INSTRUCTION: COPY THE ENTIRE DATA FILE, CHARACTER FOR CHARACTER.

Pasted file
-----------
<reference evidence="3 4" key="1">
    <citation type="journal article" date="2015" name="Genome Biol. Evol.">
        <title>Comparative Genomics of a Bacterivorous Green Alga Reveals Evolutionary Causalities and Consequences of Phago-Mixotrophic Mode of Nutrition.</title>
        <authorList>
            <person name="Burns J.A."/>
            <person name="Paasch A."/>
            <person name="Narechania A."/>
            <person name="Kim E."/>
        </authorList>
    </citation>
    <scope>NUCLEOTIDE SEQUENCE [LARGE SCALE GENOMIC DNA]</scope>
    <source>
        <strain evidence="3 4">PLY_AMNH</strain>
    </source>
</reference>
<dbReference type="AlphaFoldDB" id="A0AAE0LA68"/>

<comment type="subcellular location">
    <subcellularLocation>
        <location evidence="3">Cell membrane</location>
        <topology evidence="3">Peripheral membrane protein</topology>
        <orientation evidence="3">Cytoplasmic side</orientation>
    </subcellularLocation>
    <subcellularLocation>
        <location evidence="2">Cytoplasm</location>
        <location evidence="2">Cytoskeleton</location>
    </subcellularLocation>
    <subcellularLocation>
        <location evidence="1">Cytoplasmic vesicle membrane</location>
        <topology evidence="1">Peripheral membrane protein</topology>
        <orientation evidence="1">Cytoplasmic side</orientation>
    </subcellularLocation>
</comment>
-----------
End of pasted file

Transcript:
<reference evidence="3 4" key="1">
    <citation type="journal article" date="2015" name="Genome Biol. Evol.">
        <title>Comparative Genomics of a Bacterivorous Green Alga Reveals Evolutionary Causalities and Consequences of Phago-Mixotrophic Mode of Nutrition.</title>
        <authorList>
            <person name="Burns J.A."/>
            <person name="Paasch A."/>
            <person name="Narechania A."/>
            <person name="Kim E."/>
        </authorList>
    </citation>
    <scope>NUCLEOTIDE SEQUENCE [LARGE SCALE GENOMIC DNA]</scope>
    <source>
        <strain evidence="3 4">PLY_AMNH</strain>
    </source>
</reference>
<dbReference type="AlphaFoldDB" id="A0AAE0LA68"/>

<comment type="subcellular location">
    <subcellularLocation>
        <location evidence="3">Cell membrane</location>
        <topology evidence="3">Peripheral membrane protein</topology>
        <orientation evidence="3">Cytoplasmic side</orientation>
    </subcellularLocation>
    <subcellularLocation>
        <location evidence="2">Cytoplasm</location>
        <location evidence="2">Cytoskeleton</location>
    </subcellularLocation>
    <subcellularLocation>
        <location evidence="1">Cytoplasmic vesicle membrane</location>
        <topology evidence="1">Peripheral membrane protein</topology>
        <orientation evidence="1">Cytoplasmic side</orientation>
    </subcellularLocation>
</comment>